things i like about being alive,"
he said, as he sucked on a
can of beer.
"just two things i like:
being drunk. and
being asleep. when i'm not
drunk, i want to be
asleep. when i'm not
asleep, i want to be
those are really the only
two things i can stand
about being alive."
there was a moment
of awkward silence.
it was
late, nearly midnight,
the surface of the
sea slick
and cold

--Carl Miller Daniels (This poem also appears in my book Saline, published by Interior Noise Press in 2014.)

All of these guys -- maybe they're all reading poems by me, Carl Miller Daniels. Maybe. Could be. Ya just never know...fer sure...

Tuesday, February 26, 2019

how platonic

the resulting correspondence spurred him into action.
oh there was no doubt about it: he was in love
with his new pen-pal. and he was sure his new
pen-pal was just as hot and as sexy a young man
as he himself was. he could picture himself
and his pen-pal together, lying naked
in the woods, side by side, while
in fact he lay all alone by himself
naked on a towel on his belly in a secluded
spot in the woods and wrote page
after page after page after page
to his new pen-pal.  this was the
real thing, though, this time.
the real thing. oh sure his pen-pal
was a small-press editor, who lived thousands
of miles away, and who had accepted
and published several of his poems,
but, well, it went
W-A-A-A-A-A-A-A-A-A-Y-Y-Y beyond
a mere poet-editor relationship. he knew it.
his pen-pal wrote him even when there
were matters totally unrelated to
his poems and to the magazine.
his pen-pal wrote him about
life and milkshakes and chocolate
cookies and the joy of a simple
walk on the beach with the
wind blowing his tousled blond hair
to and fro.
oh yes, he was passionately in love
with his new pen-pal, and often
as he lay there naked on his belly writing
letters to his pen-pal, he would
get an insatiable and tremendous hardon, and
he just lay there, though, on top of it,
feeling the sensation of it against
his taut flat belly, as he wrote
to his pen-pal about matters totally
unrelated to sex. he was fairly
sure his new pen-pal was straight.
which could be a problem. since he
himself was gay and in fact totally
in love with his new pen-pal. but
surely this could all be worked out.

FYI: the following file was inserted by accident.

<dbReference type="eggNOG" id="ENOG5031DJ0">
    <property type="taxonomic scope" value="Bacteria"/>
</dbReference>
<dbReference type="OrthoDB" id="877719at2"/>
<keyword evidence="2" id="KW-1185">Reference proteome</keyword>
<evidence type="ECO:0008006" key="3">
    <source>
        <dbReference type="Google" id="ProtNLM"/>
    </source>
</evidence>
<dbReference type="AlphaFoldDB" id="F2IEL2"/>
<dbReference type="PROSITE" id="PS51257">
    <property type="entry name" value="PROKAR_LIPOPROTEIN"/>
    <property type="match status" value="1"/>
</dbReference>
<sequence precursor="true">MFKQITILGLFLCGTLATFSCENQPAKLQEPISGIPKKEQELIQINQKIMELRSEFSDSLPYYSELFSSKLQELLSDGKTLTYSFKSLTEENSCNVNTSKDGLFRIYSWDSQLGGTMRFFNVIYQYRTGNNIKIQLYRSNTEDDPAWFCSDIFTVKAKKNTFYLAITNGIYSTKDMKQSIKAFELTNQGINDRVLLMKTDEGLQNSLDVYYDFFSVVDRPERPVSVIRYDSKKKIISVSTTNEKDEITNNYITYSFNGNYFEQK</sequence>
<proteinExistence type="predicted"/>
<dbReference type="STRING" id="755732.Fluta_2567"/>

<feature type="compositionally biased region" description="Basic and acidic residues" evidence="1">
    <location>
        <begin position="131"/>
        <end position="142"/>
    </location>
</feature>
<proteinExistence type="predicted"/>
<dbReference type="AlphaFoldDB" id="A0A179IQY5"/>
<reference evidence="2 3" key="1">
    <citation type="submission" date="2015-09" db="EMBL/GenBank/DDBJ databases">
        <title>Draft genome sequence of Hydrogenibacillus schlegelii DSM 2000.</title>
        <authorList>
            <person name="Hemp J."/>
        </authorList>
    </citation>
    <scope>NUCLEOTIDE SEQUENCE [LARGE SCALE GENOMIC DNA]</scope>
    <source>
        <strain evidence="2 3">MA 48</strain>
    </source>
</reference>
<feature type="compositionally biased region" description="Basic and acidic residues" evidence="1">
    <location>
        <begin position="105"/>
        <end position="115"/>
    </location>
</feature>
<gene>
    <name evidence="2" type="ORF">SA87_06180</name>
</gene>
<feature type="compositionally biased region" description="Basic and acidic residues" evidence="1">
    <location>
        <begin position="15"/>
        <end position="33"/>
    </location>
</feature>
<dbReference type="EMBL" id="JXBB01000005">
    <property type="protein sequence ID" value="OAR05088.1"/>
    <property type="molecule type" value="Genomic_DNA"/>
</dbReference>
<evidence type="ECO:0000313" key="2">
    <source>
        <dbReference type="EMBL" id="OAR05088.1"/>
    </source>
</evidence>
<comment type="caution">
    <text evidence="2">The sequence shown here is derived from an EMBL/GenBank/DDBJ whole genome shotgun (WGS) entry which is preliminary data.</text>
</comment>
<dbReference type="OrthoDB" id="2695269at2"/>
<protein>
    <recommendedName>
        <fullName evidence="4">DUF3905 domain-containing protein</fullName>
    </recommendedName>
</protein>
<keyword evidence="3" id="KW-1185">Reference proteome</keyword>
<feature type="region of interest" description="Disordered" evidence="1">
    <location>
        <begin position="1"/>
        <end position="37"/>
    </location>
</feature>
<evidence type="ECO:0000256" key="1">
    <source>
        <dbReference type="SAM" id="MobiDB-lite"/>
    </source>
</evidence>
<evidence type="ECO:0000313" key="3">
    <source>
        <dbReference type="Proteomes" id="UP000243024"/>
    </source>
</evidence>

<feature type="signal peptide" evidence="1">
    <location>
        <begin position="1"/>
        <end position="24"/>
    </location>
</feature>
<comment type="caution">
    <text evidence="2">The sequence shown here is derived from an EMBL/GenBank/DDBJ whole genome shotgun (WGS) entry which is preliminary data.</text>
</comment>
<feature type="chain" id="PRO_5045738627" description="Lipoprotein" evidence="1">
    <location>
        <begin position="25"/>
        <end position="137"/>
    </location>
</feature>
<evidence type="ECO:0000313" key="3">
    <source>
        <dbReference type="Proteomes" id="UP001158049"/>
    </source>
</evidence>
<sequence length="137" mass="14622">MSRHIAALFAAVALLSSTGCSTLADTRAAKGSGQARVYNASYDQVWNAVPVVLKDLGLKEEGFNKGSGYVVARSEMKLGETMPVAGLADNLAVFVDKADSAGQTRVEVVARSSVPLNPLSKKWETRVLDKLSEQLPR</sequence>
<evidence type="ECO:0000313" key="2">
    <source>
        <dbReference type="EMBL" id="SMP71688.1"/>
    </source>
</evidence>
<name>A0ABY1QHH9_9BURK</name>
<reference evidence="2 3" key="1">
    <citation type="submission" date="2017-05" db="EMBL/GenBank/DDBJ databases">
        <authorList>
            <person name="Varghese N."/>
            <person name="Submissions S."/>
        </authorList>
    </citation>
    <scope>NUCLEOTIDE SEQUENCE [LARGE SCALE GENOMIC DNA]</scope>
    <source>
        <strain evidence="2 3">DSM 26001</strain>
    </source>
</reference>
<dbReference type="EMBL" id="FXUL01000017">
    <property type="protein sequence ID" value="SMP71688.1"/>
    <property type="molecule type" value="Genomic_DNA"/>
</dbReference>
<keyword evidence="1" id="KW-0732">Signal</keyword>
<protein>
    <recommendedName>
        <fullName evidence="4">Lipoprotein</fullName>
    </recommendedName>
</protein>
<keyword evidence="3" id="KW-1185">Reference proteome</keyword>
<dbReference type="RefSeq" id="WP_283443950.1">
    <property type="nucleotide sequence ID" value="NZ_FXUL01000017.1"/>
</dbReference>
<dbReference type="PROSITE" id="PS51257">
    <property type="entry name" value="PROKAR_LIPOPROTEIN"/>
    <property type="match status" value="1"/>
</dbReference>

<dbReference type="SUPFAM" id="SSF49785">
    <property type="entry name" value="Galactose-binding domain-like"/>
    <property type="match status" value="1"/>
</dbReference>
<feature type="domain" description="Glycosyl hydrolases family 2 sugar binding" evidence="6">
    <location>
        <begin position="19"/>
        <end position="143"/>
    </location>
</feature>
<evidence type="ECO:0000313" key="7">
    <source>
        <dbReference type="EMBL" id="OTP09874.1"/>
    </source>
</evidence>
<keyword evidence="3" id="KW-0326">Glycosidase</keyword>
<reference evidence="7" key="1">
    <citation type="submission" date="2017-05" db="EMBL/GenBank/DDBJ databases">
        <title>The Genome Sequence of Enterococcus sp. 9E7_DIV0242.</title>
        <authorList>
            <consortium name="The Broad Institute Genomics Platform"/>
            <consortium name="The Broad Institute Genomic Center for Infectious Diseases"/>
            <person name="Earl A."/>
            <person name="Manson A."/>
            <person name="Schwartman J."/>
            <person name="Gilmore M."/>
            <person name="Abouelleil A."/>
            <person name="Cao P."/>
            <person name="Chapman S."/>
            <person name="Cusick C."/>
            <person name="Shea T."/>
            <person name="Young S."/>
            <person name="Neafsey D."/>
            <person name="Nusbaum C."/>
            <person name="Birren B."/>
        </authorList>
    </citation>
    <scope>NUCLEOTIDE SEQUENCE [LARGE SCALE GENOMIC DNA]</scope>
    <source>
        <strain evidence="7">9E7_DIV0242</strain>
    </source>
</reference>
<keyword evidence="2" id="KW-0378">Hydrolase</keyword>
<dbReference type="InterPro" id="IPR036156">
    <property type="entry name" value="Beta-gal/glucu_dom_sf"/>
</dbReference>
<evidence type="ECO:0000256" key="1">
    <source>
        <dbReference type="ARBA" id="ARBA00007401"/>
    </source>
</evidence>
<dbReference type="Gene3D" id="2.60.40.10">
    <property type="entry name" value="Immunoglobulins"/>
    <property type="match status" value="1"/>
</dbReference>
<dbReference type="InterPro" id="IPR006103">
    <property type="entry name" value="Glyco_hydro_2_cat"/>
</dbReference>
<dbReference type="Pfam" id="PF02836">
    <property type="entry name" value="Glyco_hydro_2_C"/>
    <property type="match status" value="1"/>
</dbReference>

everything didn't have to be about
sex, did it? some things were just
about love. and so he lay there
on his belly his back sweaty
his pink little nipples dripping
sweat his hardon raging, and
he wrote to his pen-pal about
the movie he'd just seen,
the book he was in the middle
of reading, and then,
he kinda broke into tears,
and quickly moved the pages
away, because it was
unseemly to have tear-stains on
letters, no matter what
others may do--that was
just not him. no way.
he was much too smooth
and sophisticated for
something like that.
instead, after he finished
his cry, he added the sentence:
"I'm still in the middle
of the woods and feel a poem
coming on--I'll send it to ya
if I like the way it turns out."
then he wrote "Sincerely yours,"
and put the letter into an
envelope and sealed it up
and he lay there naked
sweaty on his belly
on top of his hardon
and even though it
seemed kind of crass
to bring sex into all
of this, he rubbed
himself against the
soft surface of the
towel until he spurted
cum and, in fact, he
spurted so much cum
that he nearly soaked his
towel, and then he stood
up, looked down, disgusted,
disgruntled, and just thoroughly

--Carl Miller Daniels (This poem first appeared in Chiron Review, Issue #90, Spring 2010. It also appears in my book String Bean.)
okay. look.

The Scream, Edvard Munch, 1893 (via
The Scream, Edvard Munch, 1893 (via
The Scream, Edvard Munch, 1895 (via
The Scream, Edvard Munch, 1895 (via
The Scream, Edvard Munch, 1910 (via

Monday, February 25, 2019

all this, and twilight crackers with cheese, too

the sexy naked big-dicked teenage boy is
standing in front of the fireplace. his parents
are gone, and
the fire is blazing.
he is enjoying the
heat, especially as it radiates
onto his big hard dick.
the sexy naked big-dicked teenage boy
grins, and
does this wild little impromptu
dance, imagines himself a pagan savage,
dancing around an open fire,
his big dick flopping all around
like it's having the
time of its life.

--Carl Miller Daniels (This poem first appeared in Chiron Review, Issue #105, Fall 2016.)

Wouldn't it be cool if all these guys were reading my poetry? (Ah well, we all need our dreams now don't we?)

Sunday, February 24, 2019

dinner time yet

in this phase of your life, you are a
beautiful sexy naked smoldering big-dicked big-eyed boy.
today, you
throw yourself down on your bed and weep.
you are sad, you are disillusioned. you are sick
with nebulous and generalized grief.
you are a
beautiful sexy naked smoldering big-dicked big-eyed boy
and yet,
yet, you are all of this unhappiness.
you are miserable.
your beauty is not enough.
it hasn't helped you in any way that has
brought you meaning, peace, understanding,
you want to die.
you lie on your bed weeping.
you, at this phase of your life,
a beautiful sexy naked smoldering big-dicked big-eyed boy,
unhappy and sick at heart.
years later,
you are a little old man.
you think back to how beautiful you were.
you have the photographs to prove it.
a little old man now,
you are constantly sad,
and wonder what it all meant,
life, your former beauty,
your ignorance of how everything
worked, or could be made to work,
how everything just kind of slipped
by, and left you here, now,
a little old man,
achy, finicky,
you are now flecks of debris
adrift in the winter wind.
it is snowing.
the sky is quite gray.
pottery lasts for thousands
of years.
i like the vases that have
drawings of sexy naked greek young
men running races together,
their dicks
flopping saucily, up, and down.

--Carl Miller Daniels (This poem also appeared in Chiron Review, Issue #101, Fall 2015.)
kiss kiss kiss

Liam -- blonde